And speaking of heavy metal music, physics students, Matt Bierbaum and Jesse Silverberg from Cornell University were inspired by the basic rules of the movement of molecules in a gas and wondered if something could relate to that with metalheads in a mosh pit or a circle pit at a heavy metal concert. Frequenting various types of metal shows and recording the moshing that would occur at these, they were able to reproduce a simulation of metalheads in mosh pits (random and disorderly in pattern) and circle pits (fast and sporadic movements in a circle pattern). The result were consistently basic mathematical rules that, according to Andreas Bausch, a researcher at the Munich Technical University in Germany, can also be applied to flocks of birds and schools of fish. So, sometimes your elderly is right: sometimes rock n’ roll is a bunch of noise pollution! But sometimes it’s the most natural sound. Perhaps it’s not the music that attracts or distracts the animal kingdom, like my mother so piously believed. Maybe it’s the music that allows us to be more like the animal kingdom that we secretly strive to be closer to.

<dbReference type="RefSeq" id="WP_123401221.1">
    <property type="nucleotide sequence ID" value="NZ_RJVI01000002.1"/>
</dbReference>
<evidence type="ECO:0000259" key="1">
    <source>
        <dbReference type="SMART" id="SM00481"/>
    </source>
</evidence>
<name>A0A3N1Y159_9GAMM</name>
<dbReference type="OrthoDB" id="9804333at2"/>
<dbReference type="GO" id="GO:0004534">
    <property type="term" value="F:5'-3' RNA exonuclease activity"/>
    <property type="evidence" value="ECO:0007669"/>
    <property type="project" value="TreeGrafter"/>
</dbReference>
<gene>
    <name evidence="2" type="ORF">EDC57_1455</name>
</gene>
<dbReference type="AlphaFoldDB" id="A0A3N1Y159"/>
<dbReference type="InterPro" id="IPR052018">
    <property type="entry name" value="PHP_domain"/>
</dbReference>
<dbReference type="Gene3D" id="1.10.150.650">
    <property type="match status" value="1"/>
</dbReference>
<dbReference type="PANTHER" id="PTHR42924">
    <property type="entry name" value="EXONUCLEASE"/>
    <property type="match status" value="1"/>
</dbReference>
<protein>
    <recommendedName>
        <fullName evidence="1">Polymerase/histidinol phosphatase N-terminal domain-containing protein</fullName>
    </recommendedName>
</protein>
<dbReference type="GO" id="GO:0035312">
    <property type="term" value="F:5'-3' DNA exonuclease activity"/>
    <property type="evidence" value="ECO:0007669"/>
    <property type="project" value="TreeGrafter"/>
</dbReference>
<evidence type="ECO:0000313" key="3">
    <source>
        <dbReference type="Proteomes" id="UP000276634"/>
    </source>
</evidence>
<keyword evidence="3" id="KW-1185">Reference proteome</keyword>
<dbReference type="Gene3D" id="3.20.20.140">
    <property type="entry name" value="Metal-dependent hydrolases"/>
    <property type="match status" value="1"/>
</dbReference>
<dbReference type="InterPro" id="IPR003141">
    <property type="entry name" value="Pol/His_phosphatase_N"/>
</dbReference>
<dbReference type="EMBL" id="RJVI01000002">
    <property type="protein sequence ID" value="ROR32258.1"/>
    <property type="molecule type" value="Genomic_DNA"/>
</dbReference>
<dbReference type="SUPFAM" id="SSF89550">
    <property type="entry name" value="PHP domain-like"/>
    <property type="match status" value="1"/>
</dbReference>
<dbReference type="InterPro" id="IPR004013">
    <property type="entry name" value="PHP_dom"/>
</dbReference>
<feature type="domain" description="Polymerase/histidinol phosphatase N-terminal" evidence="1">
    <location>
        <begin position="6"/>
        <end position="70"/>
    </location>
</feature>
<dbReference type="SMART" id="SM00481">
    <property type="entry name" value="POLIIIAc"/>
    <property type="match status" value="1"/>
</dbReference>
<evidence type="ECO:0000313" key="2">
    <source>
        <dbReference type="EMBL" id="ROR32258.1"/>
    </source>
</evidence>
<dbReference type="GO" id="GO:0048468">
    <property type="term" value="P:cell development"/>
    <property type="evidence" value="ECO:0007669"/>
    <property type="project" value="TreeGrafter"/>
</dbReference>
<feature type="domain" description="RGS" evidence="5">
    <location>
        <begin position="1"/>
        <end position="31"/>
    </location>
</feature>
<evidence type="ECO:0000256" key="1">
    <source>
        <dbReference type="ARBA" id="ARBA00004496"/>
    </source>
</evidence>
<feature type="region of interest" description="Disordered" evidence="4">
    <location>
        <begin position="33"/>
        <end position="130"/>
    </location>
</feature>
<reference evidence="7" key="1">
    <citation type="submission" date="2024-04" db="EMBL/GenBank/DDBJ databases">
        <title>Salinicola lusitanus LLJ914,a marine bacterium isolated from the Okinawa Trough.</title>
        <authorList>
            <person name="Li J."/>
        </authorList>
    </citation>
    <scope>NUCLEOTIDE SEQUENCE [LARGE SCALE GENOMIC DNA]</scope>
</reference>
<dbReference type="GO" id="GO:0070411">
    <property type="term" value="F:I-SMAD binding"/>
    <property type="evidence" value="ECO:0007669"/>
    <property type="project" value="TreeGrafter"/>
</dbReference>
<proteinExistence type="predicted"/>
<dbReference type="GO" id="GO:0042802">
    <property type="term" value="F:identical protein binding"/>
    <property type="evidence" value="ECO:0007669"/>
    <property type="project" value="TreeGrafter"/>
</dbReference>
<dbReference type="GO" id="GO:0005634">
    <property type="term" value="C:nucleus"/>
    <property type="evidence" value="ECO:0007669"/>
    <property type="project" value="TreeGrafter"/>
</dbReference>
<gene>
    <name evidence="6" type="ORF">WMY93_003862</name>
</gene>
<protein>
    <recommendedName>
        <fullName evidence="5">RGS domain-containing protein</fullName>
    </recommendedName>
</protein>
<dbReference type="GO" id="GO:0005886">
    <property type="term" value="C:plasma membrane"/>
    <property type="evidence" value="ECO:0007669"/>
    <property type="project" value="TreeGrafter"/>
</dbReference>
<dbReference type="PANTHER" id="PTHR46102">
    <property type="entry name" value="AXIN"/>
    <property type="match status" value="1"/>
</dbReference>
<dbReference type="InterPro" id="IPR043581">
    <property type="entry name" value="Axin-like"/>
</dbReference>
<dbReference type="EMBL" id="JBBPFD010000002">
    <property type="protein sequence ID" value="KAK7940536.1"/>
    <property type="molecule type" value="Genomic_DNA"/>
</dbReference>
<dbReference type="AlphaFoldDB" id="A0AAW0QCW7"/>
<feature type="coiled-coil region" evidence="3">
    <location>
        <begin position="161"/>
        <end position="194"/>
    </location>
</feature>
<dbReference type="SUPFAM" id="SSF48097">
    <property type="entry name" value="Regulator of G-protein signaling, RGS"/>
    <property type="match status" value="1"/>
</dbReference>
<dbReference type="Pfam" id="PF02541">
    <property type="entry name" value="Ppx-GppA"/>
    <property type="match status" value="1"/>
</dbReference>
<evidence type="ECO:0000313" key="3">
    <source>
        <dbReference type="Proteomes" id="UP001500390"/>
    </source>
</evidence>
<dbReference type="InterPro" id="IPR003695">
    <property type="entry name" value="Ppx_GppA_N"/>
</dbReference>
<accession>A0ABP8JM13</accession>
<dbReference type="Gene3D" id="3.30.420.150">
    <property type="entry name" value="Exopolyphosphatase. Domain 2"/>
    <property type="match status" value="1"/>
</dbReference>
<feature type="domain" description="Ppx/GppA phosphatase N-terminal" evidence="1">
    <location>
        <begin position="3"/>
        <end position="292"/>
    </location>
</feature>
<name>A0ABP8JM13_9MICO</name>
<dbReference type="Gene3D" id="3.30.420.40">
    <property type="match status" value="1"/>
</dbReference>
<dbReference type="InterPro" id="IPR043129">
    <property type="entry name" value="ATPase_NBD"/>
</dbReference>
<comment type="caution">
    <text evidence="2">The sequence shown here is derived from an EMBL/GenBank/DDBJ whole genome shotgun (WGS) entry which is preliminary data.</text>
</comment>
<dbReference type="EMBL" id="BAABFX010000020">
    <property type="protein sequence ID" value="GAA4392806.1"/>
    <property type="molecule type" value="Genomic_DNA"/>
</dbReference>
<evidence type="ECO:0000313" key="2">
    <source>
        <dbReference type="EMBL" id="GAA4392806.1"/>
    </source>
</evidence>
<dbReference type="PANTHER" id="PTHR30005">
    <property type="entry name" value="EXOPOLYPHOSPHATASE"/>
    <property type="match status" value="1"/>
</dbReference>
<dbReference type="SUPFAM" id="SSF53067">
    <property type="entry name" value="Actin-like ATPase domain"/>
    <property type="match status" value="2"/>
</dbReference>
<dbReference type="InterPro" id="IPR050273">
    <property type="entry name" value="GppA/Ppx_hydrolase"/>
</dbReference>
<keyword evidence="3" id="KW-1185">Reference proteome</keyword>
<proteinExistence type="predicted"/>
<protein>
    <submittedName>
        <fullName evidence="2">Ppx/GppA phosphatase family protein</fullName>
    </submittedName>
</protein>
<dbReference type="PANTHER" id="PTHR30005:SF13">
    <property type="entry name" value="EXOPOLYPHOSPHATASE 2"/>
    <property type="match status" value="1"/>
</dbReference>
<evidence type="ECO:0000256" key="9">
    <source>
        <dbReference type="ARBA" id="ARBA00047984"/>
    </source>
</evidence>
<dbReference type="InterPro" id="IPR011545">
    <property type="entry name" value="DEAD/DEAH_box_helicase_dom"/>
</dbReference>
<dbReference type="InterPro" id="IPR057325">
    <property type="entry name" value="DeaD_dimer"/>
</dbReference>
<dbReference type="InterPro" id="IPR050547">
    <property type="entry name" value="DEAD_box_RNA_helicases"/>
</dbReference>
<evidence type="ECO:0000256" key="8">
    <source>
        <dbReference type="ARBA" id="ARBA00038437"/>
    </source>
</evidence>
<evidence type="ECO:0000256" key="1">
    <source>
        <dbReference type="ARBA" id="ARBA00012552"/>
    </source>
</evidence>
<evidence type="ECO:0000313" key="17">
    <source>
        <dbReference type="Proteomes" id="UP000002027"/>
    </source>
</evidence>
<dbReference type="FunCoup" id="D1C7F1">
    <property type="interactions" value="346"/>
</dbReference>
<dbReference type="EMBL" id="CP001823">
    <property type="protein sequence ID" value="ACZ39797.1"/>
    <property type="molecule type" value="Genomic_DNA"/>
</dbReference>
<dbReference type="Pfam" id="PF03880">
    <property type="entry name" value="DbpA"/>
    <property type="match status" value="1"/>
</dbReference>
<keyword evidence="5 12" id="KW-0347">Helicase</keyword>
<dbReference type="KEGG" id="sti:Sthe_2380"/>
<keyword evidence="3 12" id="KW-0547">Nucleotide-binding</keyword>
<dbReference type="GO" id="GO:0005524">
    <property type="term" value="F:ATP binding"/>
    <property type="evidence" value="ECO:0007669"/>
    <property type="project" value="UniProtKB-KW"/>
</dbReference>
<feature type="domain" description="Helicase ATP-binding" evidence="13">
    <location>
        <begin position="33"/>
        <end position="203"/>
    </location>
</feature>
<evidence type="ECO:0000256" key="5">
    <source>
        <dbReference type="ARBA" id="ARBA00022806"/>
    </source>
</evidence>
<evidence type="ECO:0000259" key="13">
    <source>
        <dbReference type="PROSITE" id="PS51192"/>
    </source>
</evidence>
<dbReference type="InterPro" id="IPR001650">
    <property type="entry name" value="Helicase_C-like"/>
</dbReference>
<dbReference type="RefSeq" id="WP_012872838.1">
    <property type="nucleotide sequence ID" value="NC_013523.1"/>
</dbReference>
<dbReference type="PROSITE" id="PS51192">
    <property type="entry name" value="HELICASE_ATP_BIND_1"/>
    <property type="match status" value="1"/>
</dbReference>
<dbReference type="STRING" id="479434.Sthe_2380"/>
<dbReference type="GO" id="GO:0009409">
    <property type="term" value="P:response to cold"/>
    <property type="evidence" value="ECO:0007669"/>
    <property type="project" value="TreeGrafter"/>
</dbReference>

References:

https://www.npr.org/2013/03/22/174962714/mosh-pit-math-physicists-analyze-rowdy-crowd

https://www.independent.co.uk/news/science/death-metal-music-attracts-sharks-documentary-crew-finds-out-10381295.html

https://www.livescience.com/65125-mosquitoes-dont-care-for-skrillex.html

Kansas Stanton